Engineers Without Borders and humanitarian engineering


Since 2003, Mines has offered a unique program with career and perspective-altering opportunities for students – the Humanitarian Engineering program. The Humanitarian Engineering program teaches students to find a balance between economic feasibility, technical solutions, and sustainable community development. One such educational experience was a presentation by 1998 Mines graduate Mike MacCarthy on “Engineering (Safe) Water for the World: Experiences and Opportunities in International Development for Engineers.”

After receiving his Bachelor’s in Engineering – Civil Specialty from Mines, MacCarthy spent two years in Cameroon with the Peace Corps. Upon his return from work in Central Africa, MacCarthy spent a year working at a water and wastewater consulting firm in Colorado, where he utilized the skills he learned both during his studies at Mines and his work with the Peace Corps. He then pursued a Master’s degree in Engineering for Development from the University of Southampton, for which he did research in South Africa. After more non-profit work in Democratic Republic of Congo and Mali, MacCarthy was ready to continue his education. He is currently working towards his Ph.D. in Civil Engineering and Water Resources at the University of South Florida.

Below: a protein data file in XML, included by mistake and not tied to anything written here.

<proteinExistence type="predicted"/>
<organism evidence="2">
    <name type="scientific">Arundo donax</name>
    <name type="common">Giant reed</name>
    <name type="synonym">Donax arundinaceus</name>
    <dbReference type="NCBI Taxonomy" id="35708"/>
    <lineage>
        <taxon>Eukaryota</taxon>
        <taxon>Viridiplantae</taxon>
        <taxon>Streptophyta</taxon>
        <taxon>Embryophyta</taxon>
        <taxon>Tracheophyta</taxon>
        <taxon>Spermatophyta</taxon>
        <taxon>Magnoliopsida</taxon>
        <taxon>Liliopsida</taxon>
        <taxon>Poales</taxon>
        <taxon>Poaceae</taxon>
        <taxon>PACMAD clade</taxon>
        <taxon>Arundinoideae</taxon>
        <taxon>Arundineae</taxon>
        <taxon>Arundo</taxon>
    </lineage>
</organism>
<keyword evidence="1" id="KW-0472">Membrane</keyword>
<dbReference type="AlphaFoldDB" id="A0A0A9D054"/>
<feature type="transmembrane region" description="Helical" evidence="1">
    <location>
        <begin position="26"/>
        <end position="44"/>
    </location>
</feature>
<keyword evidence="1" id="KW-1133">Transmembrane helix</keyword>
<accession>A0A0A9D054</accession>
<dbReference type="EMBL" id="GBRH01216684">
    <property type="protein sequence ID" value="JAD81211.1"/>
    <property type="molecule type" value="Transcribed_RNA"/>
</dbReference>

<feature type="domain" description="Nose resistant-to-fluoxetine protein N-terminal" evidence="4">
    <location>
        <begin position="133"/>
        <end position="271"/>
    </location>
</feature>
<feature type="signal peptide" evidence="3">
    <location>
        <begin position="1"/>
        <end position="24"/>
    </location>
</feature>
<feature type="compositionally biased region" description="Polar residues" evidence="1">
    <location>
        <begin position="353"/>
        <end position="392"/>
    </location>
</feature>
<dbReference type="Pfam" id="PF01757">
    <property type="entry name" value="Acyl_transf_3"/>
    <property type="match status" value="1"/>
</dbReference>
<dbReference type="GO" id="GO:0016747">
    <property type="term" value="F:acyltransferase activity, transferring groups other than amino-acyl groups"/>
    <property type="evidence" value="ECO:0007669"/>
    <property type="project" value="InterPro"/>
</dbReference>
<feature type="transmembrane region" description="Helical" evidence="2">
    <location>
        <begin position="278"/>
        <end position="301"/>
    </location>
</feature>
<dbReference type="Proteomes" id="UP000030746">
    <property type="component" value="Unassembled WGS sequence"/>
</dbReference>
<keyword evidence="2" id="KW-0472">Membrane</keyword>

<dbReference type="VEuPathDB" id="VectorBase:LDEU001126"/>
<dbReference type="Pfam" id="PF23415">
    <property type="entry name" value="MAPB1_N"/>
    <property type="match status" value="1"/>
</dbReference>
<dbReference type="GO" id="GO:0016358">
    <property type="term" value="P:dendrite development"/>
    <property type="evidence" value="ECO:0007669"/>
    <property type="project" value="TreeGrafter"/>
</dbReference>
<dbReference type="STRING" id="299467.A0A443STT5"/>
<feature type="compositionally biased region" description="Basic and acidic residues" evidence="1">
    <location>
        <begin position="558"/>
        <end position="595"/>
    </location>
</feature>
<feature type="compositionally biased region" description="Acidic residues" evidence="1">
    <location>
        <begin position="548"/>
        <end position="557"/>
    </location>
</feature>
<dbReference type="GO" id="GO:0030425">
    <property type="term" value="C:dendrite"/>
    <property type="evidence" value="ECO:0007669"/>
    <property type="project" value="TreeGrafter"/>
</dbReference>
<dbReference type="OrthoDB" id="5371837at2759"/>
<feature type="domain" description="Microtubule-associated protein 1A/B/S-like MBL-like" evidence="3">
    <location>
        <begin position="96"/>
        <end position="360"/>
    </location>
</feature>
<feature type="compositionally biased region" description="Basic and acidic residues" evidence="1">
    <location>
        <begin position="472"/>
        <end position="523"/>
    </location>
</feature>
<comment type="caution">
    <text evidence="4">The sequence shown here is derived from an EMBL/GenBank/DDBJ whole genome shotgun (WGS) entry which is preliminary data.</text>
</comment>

MacCarthy described one small-scale solution, known as self supply, where individual households or communities invest in water treatment, construct supply systems, and harvest rainwater. Some of MacCarthy’s doctoral research includes self supply systems in rural Bolivia. The project involves an EMAS pump, which utilizes a three step drilling process. First, the fluid is pumped into the drill pipe through percussion. Then, it is jetted up the borehole and routed to a settling pit, where it stays until recirculation.

Of the 79 EMAS pumps MacCarthy assessed, 78 were operational and 66 were functioning normally. He found that simply replacing a pump valve could repair most of the pumps’ problems. Ultimately, MacCarthy determined the EMAS pump a sustainable option that had a significant impact on Bolivia’s small-scale water supply problem. He intends to do further research on comparing the EMAS pump to other systems and the feasibility of effectively scaling up the system.

MacCarthy also looked at implementing self supply systems in Madagascar. There, he stressed the importance of using a social marketing framework, rather than a commercial marketing framework. This methodology emphasizes societal gain and sustainability over financial gain. This systems markets behaviors that positively influence safety, public health, communities, and the environment.

MacCarthy also explained to students why projects fail and outlined some of the most commonly believed myths about rural water supply. The most fatal missteps occur when engineers contract what MacCarthy calls “Do-Gooder Sydrome” and believe that anything they can do for a community will be helpful. “Its better to do nothing, than to do something badly,” he says. MacCarthy advises engineering students interested in international development to first get a good background in the field by doing volunteer work and taking relevant LAIS classes.

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